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70 THE SATURDAY EVENING POST February 3,7940 "Which one of you brings your lunch?" about their Prussian accents. It is even more solicitous about South Africa. That end of the world contains not only numerous Germans left over from the pre-1914 German colonies but also lots of Boers who were fighting the British from kopje to kopje with considerable success only a generation or so ago. Germany's special news pro- grams beamed at South Africa assert that General Smuts, the Boer War hero now heading the pro-British war gov- ernment there, is a Jewish stooge, and that his government has abolished re- lief in order to force the unemployed into the army. Premier Hertzog, antiwar Boer leader who went out of office on a close parliamentary vote shortly after the war began, is "the Hindenburg of South Africa." Smuts doesn't dare submit the war issue to the risk of a general election. A plebiscite vote on whether the Boers want British sovereignty is always included in lists of German ideas on what Britain should be made to do after taking her licking. As special come-on for South African listeners, Berlin occasionally broadcasts the world-market prices of South African products. Such come-ons are essential to the war of words. Entertainment attracts listeners to propaganda-angled news; less obviously angled news attracts them to hands-across-the-sea propaganda to follow. The Germans use music cleverly. A gorgeous short-wave program of Wagner or Beethoven is cut into every five minutes with smashing little speeches: "John Bull sits behind his ships while airplanes fly overhead and the Germans are broadcasting over his head through the blockade. . . . The ' haves ' are aware that they really have no business fighting. Every Englishman thinks about this and is puzzled when he sits down to his abbreviated breakfast, without his ham and eggs." Or: "Two countries are fighting each other. The richest country with the poorest people, and the poorest country with the happiest people, where nobody is unemployed." The Prisoner's Song Britain's favorite come-on is rather less scrupulous, although the Germans might well have used it if they had thought of it first. Early in the war, the British Broadcasting Corporation began promising to broadcast to Germany the names of Germans taken prisoner. After some stalling, they made good, a few names at a time. Obviously, some German families with husbands or sons fighting will risk imprisonment to listen to Englknd on the chance of word that Otto or Manfred is alive and safe in a prison camp. The first threat of such announcements brought sharp reprisal from Berlin in a broadcast in which British prisoners— under nobody knows what threats— testified personally over the air that they were being treated all right. Back snapped the British: Any British citizen broadcasting over German radio for any reason whatsoever would be held guilty of treason and dealt with accordingly at the first opportunity. Germany is way out in front in atrocity stories. The Poles got away fast with those broadcast tales of German aviation dropping poisoned candy and toy balloons full of poison gas in the streets of Warsaw for Polish children. But nobody else has yet developed a body of imaginative horrors to match what the Germans cooked up about the Poles during the tragic few weeks that Poland lasted: German women in chains forced to look on while their menfolk were tortured to death. German children found dead in a but with their tongues nailed to the kitchen table. German bodies intentionally buried so shallowly that the dogs easily got at them. Much of all that, of course, was the work of "British secret agents" assigned to whip the Poles up to sadistic fury. Berlin also did what it could with the case of a woman employee of the German consulate in Glasgow, arrested when the war broke and put in the local calaboose. But when put on the air, the best she could do was mention porridge for breakfast and sore knees from having to scrub floors. This verbal squirming and squalling contains a lot of such unconscious humor. Unintentional entertainment. value is often far higher than intentional. After hijacking Poland, Berlin told the world: "Now the tomb of the great Pilsudski is being honored and watched by the great German army"- Pilsudski, being, of course, the Polish dictator who, the moment Hitler came to power, told the little man to put up or shut up, and saw Hitler meekly shut up. According to the Germans' tell, the Munich beer-cellar bomb is just the latest in a long series of British efforts, some successful, some not, to do away with inconvenient foreign leaders, including the Khedive of Egypt, King Alexander of Jugoslavia, Premier Calinescu of Rumania, and the chief of the Iraq general staff. There is even grim fun in the cordial way the German radio now quotes Pravda and Izvestia, mouthpiece newspapers of official Russia, to prove this or that point about British villainy British absurdities began early with the announcement that Britain would not broadcast propaganda at all—just "straight news and publicity." Presently, you find a British high official asserting over the air that it is not cruel to blockade Germany's food supply; that, on the contrary, it would be "cruel to allow Germany to have food and thereby prolong the struggle." Addressing Germany a Briton severely quotes an inscription on a monument in Dusseldorf: "It is not honorable to fight against a weaker enemy," apparently hoping that his listeners never heard of how England ground up the Boers, the Burmese, the Sudanese, and so forth, in the concrete mixer when laying the foundations of empire. Occasionally, one side gets out on a limb and the other gleefully saws it off. The British tale about seizing innumerable bags of coffee addressed to Hitler while all other Germans were on short coffee rations was countered by the sharp German comment that, as all the world knows, Hitler never drinks coffee. And for months, to make the Germans eat their words about sinking the Ark Royal, the British have been joyfully announcing her appearances at such ports as Capetown and Rio, big as life and twice as natural. International entertainment is usually ham. The Germans' regular " cabaret " program in English has a gabby master of ceremonies named Charley, given to such dusty gags as that Churchill wants Mae West in the British Navy, so that she can get German submarine commanders to come up and see her sometime. It was on this program that obscenity made its debut in the war of words. Nobody over here knows exactly why, but an entertainer in Germany, described as an American on the broadcast, suddenly went haywire while singing a song about his girl Susannah in Louisiana and loosed a tirade of four-letter words. What the Germans did to this agent who left his mission so sensationally unfulfilled also is unknown here. Germany has paid special attention to Canadians recently with short-wave conversations between Jimmy and Johnny, Canadian average citizens with curiously thick accents. Johnny, a milkman, believes everything he hears about the war. Jimmy, his customer, is a wise guy who sets Johnny right with great pessimism about England's future. From him, Johnny learns that the Siegfried Line is much stronger than the Maginot Line because, having been built later, it capitalized on the Maginot mistakes. That any day now German warships will appear off the Canadian coast and blow everything to blazes. That the British are already starving. The War of Whimsy The British go in for the folksy and the pixy. Visits to the zoo, to country pubs, as proof that life still goes on genially and confidently in the right little, tight little isle. Whimsy enters with broadcasting that parody of Jabberwocky which you may already have heard: ' Twas Danzig and the Swastikoves Did heil and hittle in the Reich; All Nazi were the lindengroves And the neuraths julestreich. . . . Adolf in Blunderland has also seen production, and watery little verses about Goering's gross tonnage. Yet the British can also definitely take credit for the radio war's production high spot—a March-of-Timeish dramatization of the Nazi rise to power, called The Shadow of the Swastika, w hich packed both punch and a propaganda message. In quieter moments, Hitler talked like a cross between Erich von Stroheim and Raymond Gram Swing, and the guards in his prison had unexplained cockney accents. But the general idea of a hysterically discouraged nation turning to fanaticism for leadership, with industrialists and politicians joining in to save their skins, was soundly put across. While such direct attacks are going forward, while the French get ladies with melting voices to tell how German refugees are so pleased with French concentration camps that they spontaneously shout " Vive la FranCe!"— definitely news to the refugees themselves— the United States is not neglected. Germany enterprisingly dedicates special short-wave programs to various American localities in English: " California, my beloved," says a certain Frau Hansa, "my greetings to you first, and also to dearest papa and all the other dear ones. . . . I am contented . . . from the standpoint of a housewife . . . ration cards (are) a very wise and good scheme. . . . It really is impossible to eat up what is allotted to us. . . . When you have plenty of eggs and milk, it is really no art to cook well. But with things rationed as they are, it is much more exciting to be a good cook." The Germans' Florida broadcast was called Moon Over Miami, with correspondingly lush language about sunshine and sand and golden fruits. Even Amherst College got a program all its own, opening duly with " Lord Jeffrey Amherst was a soldier of the King" and built round letters from a German exchange student there. Nor is Fred Kaltenbach the only German broadcaster eager to see Amer- icans get it straight about this not be- ing their war. Any American, crackpot, elder statesman or professional thinker, who prints or writes anything on the isolationist side of the fence is very (Continsurd on Paso 72)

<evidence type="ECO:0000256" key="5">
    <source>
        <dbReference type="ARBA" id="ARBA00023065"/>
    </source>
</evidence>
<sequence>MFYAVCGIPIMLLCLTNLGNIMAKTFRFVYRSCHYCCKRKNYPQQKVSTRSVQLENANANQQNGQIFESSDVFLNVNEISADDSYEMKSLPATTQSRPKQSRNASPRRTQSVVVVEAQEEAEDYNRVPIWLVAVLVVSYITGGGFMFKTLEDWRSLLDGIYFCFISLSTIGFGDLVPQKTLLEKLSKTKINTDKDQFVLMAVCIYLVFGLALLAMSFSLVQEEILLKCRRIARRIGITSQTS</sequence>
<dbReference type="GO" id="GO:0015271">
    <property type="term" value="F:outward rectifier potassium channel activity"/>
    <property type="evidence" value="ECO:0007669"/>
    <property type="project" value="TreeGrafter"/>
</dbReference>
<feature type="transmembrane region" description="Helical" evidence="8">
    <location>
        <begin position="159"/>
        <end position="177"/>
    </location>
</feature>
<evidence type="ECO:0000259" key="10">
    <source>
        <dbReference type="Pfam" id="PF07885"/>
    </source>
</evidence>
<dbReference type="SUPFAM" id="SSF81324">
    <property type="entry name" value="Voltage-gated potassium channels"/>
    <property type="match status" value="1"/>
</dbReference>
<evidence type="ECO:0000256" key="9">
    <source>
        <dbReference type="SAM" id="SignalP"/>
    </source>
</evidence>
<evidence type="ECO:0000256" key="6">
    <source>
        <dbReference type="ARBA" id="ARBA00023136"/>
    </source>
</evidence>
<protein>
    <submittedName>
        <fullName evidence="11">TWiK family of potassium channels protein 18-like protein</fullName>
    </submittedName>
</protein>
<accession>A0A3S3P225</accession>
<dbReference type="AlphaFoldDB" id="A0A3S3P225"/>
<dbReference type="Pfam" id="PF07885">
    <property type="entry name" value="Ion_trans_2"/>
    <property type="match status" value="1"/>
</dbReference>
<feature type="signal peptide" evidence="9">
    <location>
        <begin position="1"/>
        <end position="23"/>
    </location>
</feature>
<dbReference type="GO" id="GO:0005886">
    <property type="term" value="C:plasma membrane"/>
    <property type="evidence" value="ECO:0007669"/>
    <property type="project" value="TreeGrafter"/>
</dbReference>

The_War_of_Lies_and_Laughs